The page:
Choir recruitment in Covid era
  • Pardon me if this has been asked before.

    Those of you who are in parishes/dioceses that have allowed the resumption of regular choral activities, what have you found has changed in the covid era, and what were some strategies you used to overcome hesitation or do recruitment in the current environment.

    My numbers had been fairly steady for the last 5 years or so until covid. While none of my members have succumbed to the 'vid, I have several who remain out of choir, out of precaution (which I understand). We also had the devastating loss of a highly talented and devoted soprano who died from complications from a brain tumor last year.

    Is this something I should be stressing about or should I be content to have 7 to 8 with inconsistent voice coverage for the time being?
  • HCMusicGuy,

    Whether you should stress about about this depends on something you didn't tell us, or possibly several somethings you didn't tell us. Is the congregation as a whole growing? Have you tried to recruit, but failed? Does most of your repertoire require more voices than you currently have, reliably? What does your pastor expect you to do about the present situation?
    Thanked by 1Elmar
  • Elmar
    Posts: 464
    Seconding Chris's disclaimers, I'd add that the first step might be consolidation of what comes out of the past period (singers are exhausted more quickly, voice range narrowed) before further recruiting; will members who haven't 'yet' come back eventually do so?

    Incidentally, the choir of my own parish in which I still sang at times - when duties permitted - before covid, proudly announced a couple of weeks ago that "nobody has resigned during the pandemy" before even checking the members' intention to return, and therefore couldn't yet know that I won't.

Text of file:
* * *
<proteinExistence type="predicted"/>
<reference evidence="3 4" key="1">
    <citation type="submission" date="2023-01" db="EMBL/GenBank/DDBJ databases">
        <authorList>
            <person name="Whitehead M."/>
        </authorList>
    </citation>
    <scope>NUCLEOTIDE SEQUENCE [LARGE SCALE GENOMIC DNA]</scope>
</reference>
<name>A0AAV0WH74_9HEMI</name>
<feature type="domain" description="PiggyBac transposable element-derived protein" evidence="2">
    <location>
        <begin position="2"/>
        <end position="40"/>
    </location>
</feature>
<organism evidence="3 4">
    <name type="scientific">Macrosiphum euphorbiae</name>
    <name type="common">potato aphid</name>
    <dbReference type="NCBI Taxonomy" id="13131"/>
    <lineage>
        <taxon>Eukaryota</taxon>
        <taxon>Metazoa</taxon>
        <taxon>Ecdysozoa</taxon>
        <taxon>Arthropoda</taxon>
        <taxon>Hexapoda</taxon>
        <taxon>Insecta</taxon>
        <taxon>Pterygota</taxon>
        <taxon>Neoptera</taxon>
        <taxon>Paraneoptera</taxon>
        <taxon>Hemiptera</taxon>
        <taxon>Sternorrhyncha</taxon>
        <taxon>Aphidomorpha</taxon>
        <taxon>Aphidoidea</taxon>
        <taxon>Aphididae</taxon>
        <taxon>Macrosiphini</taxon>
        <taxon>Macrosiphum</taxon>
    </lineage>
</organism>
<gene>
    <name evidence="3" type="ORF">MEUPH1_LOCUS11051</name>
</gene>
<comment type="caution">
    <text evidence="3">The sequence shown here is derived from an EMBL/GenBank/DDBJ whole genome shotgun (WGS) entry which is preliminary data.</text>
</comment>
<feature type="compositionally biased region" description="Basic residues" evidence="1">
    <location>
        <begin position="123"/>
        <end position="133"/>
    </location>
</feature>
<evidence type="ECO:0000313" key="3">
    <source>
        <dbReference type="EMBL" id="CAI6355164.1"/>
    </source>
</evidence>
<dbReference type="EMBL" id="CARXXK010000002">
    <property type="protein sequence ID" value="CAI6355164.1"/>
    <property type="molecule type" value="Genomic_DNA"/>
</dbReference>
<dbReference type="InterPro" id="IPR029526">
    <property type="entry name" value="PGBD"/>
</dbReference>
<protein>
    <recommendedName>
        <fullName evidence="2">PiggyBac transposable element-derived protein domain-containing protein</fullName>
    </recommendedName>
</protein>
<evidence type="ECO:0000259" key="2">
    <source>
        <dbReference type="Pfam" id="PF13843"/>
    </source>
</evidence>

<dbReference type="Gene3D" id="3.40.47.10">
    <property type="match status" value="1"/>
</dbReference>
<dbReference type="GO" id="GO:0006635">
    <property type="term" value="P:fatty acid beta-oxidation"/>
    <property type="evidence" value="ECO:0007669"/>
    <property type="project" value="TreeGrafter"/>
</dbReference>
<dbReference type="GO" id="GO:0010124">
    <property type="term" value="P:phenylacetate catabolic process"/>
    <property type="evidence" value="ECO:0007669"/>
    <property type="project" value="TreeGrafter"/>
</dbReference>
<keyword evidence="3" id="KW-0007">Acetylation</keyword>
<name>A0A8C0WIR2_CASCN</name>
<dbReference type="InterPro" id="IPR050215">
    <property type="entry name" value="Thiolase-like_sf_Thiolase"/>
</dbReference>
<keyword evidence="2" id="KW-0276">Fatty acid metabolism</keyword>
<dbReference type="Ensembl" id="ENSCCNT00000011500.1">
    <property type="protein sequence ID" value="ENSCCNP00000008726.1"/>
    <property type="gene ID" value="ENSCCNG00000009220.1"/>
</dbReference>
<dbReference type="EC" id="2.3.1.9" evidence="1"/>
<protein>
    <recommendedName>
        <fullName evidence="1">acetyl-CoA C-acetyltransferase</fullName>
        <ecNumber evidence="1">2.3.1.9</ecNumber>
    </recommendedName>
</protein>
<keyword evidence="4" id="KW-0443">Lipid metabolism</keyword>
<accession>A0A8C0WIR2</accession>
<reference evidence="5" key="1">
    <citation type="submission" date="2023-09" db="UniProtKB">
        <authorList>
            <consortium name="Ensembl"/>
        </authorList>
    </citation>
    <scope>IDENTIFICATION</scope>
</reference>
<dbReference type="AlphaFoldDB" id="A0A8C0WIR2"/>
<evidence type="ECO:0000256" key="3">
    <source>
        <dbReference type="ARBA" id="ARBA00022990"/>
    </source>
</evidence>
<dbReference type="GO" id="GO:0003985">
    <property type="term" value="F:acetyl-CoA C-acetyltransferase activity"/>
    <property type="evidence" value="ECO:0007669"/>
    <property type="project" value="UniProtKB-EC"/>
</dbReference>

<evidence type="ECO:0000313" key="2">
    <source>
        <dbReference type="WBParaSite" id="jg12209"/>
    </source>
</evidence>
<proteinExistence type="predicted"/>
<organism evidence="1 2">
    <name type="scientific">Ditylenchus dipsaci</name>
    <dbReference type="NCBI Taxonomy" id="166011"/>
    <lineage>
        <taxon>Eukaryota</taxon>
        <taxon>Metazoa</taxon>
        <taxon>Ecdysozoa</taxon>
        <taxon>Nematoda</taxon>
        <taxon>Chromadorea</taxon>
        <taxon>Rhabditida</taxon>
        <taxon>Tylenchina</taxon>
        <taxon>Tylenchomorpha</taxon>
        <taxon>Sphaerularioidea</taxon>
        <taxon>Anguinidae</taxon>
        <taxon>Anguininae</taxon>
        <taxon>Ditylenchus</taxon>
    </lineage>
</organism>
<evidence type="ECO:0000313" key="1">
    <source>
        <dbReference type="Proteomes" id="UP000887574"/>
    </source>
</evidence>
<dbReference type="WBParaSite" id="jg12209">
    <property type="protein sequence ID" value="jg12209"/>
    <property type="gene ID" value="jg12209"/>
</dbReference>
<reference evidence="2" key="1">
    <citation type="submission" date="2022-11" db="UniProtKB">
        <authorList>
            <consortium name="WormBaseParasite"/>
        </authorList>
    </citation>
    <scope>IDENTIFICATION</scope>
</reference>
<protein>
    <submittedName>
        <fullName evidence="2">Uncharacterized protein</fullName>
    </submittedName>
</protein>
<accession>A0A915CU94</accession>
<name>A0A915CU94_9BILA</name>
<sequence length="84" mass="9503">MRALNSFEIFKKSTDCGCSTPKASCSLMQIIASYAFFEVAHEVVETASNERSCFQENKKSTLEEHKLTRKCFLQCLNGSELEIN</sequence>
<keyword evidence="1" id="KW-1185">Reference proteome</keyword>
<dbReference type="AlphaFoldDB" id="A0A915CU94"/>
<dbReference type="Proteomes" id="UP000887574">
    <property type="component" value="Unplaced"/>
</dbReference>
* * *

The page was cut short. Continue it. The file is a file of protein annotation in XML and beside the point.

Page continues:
• TCJ
    Posts: 832
    Since we restarted, my choir has lost one member (not due to Covid, however) and gained three. I've had two more inquiries but the people couldn't manage the schedule. In general, I have found that interest has increased because people are anxious to get back to normal. It's also helpful that choir members don't have to wear masks while everyone else does.
  • I started at a new parish two months ago. We had our first choir practice last week -- we are requiring masks because the choir area is not far from the congregation, and because we have several older members that feel more comfortable if everyone is masked. (We also have a state mask mandate, but the diocese I am in elected to leave decisions on choir masking up to the parish level.)

    There were 25 or so members before Covid, according to the prior director. There are five or six people (either immunocompromised or related to someone who is) sitting out until Covid is done done, plus another four or five that retired, moved, or died.

    But I also got eight new people, including two tenors in their early 20s -- I made the point in recruiting that everyone has to start from scratch, so this is the perfect time to jump into music ministry and give it a shot. And the first few pieces we're doing are ones no one really knows (even though they're fairly easy), so that everyone really is starting from scratch together.
  • But I also got eight new people, including two tenors in their early 20s

    this requires a parish to have tenors in their twenties... sigh.

    In three years I've only been able to attract a small handful of souls... I receive frequent feedback from the congregation that they like what I'm doing, but no one will join to help do it. Frankly, there aren't that many individuals here who would even fit the bill.